[whatwg] crossorigin property on iframe

Markus Ernst derernst at gmx.ch
Fri Apr 13 00:55:50 PDT 2012

Am 12.04.2012 22:35 schrieb Ojan Vafai:
> On Thu, Apr 12, 2012 at 1:32 PM, Adam Barth<w3c at adambarth.com>  wrote:
>> On Thu, Apr 12, 2012 at 1:17 PM, Ojan Vafai<ojan at chromium.org>  wrote:
>>> On Thu, Apr 12, 2012 at 1:07 PM, Boris Zbarsky<bzbarsky at mit.edu>  wrote:
>>>> On 4/12/12 3:49 PM, Adam Barth wrote:
>>>>> The seamless part might be workable, since that leaks information only
>>>>> from the document in question.  It's possible that there's a better
>>>>> mechanism than CORS for a child frame to opt into being seamless with
>>>>> its parent.
>>>> Yes, I agree that having a way for a child to opt into being seamless is
>>>> desirable.  That doesn't have the problems direct DOM access does.
>>> OK, I'm convinced that direct DOM access is a bad idea. seamless was the
>>> use-case I most cared about anyways. In theory, if we use seamless + CORS
>>> for the @src load and any navigations of the frame (including via
>>> Location), then this should be feasible, yes?
>>> Alternately, we could add a special http header and/or meta tag for this,
>>> like x-frame-options, but for the child frame to define it's relationship
>>> to the parent frame.
>> The reason we have the crossorigin attribute for<img>  and<script>  is
>> because the request needs to follow the CORS rules, which means we
>> need to know ahead of time how to make the request.  In this case, we
>> don't need to know whether the child wants to opt into cross-origin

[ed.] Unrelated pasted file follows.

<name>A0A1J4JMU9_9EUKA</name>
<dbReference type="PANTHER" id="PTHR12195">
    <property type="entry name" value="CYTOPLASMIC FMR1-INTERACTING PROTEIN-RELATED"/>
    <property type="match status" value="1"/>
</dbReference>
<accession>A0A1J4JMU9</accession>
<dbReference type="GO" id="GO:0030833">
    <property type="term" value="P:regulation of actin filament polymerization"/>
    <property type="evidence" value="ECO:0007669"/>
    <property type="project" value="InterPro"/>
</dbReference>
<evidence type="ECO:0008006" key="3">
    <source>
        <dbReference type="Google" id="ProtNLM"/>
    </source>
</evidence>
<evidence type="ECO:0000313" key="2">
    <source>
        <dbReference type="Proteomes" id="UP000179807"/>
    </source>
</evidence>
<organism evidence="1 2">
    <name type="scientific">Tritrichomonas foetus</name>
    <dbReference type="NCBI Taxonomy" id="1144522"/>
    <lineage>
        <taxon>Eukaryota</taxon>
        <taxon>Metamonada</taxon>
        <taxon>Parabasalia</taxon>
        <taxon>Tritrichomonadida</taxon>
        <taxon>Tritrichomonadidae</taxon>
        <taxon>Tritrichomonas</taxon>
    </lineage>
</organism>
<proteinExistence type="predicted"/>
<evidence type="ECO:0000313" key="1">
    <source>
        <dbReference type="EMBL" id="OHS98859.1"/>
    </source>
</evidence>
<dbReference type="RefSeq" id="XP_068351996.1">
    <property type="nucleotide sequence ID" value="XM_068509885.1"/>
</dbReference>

>> seamlessness until we get the response.
>> For that reason, something like an attribute on the<html>  element
>> might be a better mechanism than CORS.
> Sounds fine to me. allowseamless? embedded-frame-options=allowseamless? The
> latter would give future extensibility if we wanted to ad other embedding
> options.

I assume that one popular use case for seamlessly embedding cross-origin 
frame content is: A service provider allows his/her customers to embed 
the pages provided. In this case, the info needed is a list of domains 
that are allowed to embed the content, rather than an allowseemless 
yes/no flag. As an author, I think a meta element would be handy, 
something like:

<meta name="allow-seemless-embedding"
    content="domain1.com, domain2.co.uk, shop.domain3.net">

I don't know whether the list should rather be space or comma separated. 
Subdomains of the specified domains should inherit the allowance, the 
way that www.domain1.com and test.domain1.com can seamlessly embed the 
page, but not www.domain3.net or even foo.co.uk.

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